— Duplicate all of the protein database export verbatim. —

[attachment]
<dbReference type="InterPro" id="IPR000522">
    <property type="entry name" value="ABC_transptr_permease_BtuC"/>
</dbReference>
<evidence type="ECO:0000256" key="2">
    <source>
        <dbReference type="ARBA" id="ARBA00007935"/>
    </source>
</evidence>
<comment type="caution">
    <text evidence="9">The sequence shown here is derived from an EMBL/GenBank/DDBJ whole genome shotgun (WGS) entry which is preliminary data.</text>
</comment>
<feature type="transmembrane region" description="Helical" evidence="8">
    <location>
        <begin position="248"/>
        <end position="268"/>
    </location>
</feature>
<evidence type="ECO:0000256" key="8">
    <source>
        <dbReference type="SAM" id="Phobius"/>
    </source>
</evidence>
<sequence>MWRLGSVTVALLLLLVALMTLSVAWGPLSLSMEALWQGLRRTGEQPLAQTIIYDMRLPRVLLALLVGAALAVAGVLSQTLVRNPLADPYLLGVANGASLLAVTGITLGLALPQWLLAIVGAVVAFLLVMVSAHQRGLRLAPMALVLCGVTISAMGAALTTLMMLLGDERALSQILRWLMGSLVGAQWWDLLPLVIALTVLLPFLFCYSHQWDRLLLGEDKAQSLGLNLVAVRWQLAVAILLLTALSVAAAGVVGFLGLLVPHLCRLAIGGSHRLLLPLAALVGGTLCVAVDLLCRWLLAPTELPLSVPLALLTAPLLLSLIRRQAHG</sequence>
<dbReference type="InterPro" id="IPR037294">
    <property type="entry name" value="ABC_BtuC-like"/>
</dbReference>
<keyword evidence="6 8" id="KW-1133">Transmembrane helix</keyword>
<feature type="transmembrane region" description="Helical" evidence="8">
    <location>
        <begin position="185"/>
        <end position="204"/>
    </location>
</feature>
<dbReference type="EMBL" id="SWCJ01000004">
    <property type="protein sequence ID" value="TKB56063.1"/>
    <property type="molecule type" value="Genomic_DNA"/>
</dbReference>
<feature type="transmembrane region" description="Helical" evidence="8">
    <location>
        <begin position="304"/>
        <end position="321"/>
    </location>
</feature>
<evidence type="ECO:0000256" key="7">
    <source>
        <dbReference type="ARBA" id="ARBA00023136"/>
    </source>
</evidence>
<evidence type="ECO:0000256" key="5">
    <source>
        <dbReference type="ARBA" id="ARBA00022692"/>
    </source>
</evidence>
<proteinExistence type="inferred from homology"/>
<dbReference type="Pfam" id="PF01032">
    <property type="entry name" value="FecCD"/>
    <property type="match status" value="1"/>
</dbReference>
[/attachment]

<dbReference type="InterPro" id="IPR000522">
    <property type="entry name" value="ABC_transptr_permease_BtuC"/>
</dbReference>
<evidence type="ECO:0000256" key="2">
    <source>
        <dbReference type="ARBA" id="ARBA00007935"/>
    </source>
</evidence>
<comment type="caution">
    <text evidence="9">The sequence shown here is derived from an EMBL/GenBank/DDBJ whole genome shotgun (WGS) entry which is preliminary data.</text>
</comment>
<feature type="transmembrane region" description="Helical" evidence="8">
    <location>
        <begin position="248"/>
        <end position="268"/>
    </location>
</feature>
<evidence type="ECO:0000256" key="8">
    <source>
        <dbReference type="SAM" id="Phobius"/>
    </source>
</evidence>
<sequence>MWRLGSVTVALLLLLVALMTLSVAWGPLSLSMEALWQGLRRTGEQPLAQTIIYDMRLPRVLLALLVGAALAVAGVLSQTLVRNPLADPYLLGVANGASLLAVTGITLGLALPQWLLAIVGAVVAFLLVMVSAHQRGLRLAPMALVLCGVTISAMGAALTTLMMLLGDERALSQILRWLMGSLVGAQWWDLLPLVIALTVLLPFLFCYSHQWDRLLLGEDKAQSLGLNLVAVRWQLAVAILLLTALSVAAAGVVGFLGLLVPHLCRLAIGGSHRLLLPLAALVGGTLCVAVDLLCRWLLAPTELPLSVPLALLTAPLLLSLIRRQAHG</sequence>
<dbReference type="InterPro" id="IPR037294">
    <property type="entry name" value="ABC_BtuC-like"/>
</dbReference>
<keyword evidence="6 8" id="KW-1133">Transmembrane helix</keyword>
<feature type="transmembrane region" description="Helical" evidence="8">
    <location>
        <begin position="185"/>
        <end position="204"/>
    </location>
</feature>
<dbReference type="EMBL" id="SWCJ01000004">
    <property type="protein sequence ID" value="TKB56063.1"/>
    <property type="molecule type" value="Genomic_DNA"/>
</dbReference>
<feature type="transmembrane region" description="Helical" evidence="8">
    <location>
        <begin position="304"/>
        <end position="321"/>
    </location>
</feature>
<evidence type="ECO:0000256" key="7">
    <source>
        <dbReference type="ARBA" id="ARBA00023136"/>
    </source>
</evidence>
<evidence type="ECO:0000256" key="5">
    <source>
        <dbReference type="ARBA" id="ARBA00022692"/>
    </source>
</evidence>
<proteinExistence type="inferred from homology"/>
<dbReference type="Pfam" id="PF01032">
    <property type="entry name" value="FecCD"/>
    <property type="match status" value="1"/>
</dbReference>